A review of nursing home inspection reports and state legal actions show numerous instances in which nursing homes did not report suspected abuse within the required timeframe or even at all. In some cases, the resident suffered severe harm at the hands of nursing home staff. For whatever reason, the nursing home failed to comply with the law, perhaps thinking that they could make the problem go away.
You Can File a Lawsuit Against the Nursing Home for Abuse
Nursing homes can face a third punishment for allowing abuse—families can file a lawsuit against the nursing home or assisted living facility where the abuse occurred. The nursing home has a legal obligation to protect its residents from any kind of abuse. This includes abuse perpetrated by their staff or even a fellow resident. If your loved one is injured by abuse when under the care of a nursing home, you may be entitled to financial compensation for it.
As you can see, there are reasons why nursing homes will not cooperate with you when you are trying to get to the bottom of suspected abuse. The financial and reputational consequences for them are very real, and many nursing homes are not interested in doing the right thing. Instead, they are focused on protecting their own bottom line. Therefore, when you are trying to document your suspicions and get to the bottom of a loved one’s suspected abuse, you may most likely be on your own.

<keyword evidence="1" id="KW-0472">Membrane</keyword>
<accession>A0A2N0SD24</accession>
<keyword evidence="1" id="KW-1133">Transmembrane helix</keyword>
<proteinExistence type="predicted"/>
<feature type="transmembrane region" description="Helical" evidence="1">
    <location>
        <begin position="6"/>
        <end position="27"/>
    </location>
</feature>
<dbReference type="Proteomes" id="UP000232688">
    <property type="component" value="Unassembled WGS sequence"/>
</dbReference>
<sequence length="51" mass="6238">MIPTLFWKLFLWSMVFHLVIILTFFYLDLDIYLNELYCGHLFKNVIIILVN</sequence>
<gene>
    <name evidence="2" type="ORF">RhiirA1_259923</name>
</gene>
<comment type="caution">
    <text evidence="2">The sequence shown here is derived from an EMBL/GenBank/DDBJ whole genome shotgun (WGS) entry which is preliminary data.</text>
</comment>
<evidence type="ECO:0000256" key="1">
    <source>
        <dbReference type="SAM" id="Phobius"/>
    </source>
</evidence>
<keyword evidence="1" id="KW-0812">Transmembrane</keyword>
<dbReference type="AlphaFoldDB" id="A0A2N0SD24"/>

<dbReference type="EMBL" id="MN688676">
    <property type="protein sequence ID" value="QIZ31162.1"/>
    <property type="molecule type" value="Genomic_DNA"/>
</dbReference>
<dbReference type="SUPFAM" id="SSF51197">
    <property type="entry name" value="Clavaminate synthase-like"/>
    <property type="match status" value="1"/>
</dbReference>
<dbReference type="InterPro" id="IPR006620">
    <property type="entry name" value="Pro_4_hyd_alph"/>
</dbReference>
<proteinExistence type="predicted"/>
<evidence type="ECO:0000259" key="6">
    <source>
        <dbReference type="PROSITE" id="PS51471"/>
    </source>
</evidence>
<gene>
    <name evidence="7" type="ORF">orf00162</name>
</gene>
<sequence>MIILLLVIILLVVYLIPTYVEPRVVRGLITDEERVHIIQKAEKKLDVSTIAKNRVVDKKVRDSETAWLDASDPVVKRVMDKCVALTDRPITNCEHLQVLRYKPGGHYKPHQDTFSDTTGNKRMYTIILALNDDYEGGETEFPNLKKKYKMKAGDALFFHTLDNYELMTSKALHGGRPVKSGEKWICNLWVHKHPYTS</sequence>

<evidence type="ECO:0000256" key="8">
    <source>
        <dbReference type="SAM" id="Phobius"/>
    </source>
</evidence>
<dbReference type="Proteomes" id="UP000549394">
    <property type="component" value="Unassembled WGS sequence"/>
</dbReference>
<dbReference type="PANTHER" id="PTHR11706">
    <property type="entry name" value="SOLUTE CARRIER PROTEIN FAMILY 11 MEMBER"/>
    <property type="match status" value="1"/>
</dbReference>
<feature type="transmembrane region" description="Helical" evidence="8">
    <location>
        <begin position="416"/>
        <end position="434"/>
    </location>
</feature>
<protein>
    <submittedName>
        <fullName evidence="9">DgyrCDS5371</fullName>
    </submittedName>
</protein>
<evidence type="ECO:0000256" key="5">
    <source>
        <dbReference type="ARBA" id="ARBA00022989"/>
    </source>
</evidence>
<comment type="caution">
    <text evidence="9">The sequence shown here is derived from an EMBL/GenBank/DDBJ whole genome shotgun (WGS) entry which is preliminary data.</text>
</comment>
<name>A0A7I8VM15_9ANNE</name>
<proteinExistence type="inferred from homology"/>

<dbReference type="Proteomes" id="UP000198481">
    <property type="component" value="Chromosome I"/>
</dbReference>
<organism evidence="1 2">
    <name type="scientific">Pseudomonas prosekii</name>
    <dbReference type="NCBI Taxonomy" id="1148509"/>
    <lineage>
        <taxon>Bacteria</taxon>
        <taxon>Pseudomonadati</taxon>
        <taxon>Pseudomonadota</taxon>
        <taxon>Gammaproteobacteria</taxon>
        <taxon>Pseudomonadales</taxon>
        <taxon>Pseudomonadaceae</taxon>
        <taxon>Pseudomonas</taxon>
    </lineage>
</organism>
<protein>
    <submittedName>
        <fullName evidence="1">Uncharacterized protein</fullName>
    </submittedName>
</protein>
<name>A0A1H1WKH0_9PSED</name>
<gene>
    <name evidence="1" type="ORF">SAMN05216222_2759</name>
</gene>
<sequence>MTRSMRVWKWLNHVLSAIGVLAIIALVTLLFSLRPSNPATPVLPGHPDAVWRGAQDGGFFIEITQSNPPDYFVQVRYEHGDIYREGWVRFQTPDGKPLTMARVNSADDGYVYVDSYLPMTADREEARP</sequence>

In a Civil Lawsuit, You Will Need to Prove that the Abuse Occurred
However, if you suspect abuse, you will have certain obligations if you try to pursue a civil lawsuit against the nursing home. You do not need to document your claims if you are merely reporting your suspicions to the state for investigation. However, you will have a burden of proof in a civil lawsuit. The standard of proof is that you will need to show that it is more likely than not that your claims are true and your loved one’s injury happened due to nursing home abuse.
With that in mind, you are wondering how you can document evidence of abuse at a nursing home or assisted living facility. The amount and quality of your evidence can determine whether you receive financial compensation. Unfortunately, if that evidence is difficult to obtain, it will not lower your burden of proof or mean that you do not have to show that the nursing home was responsible.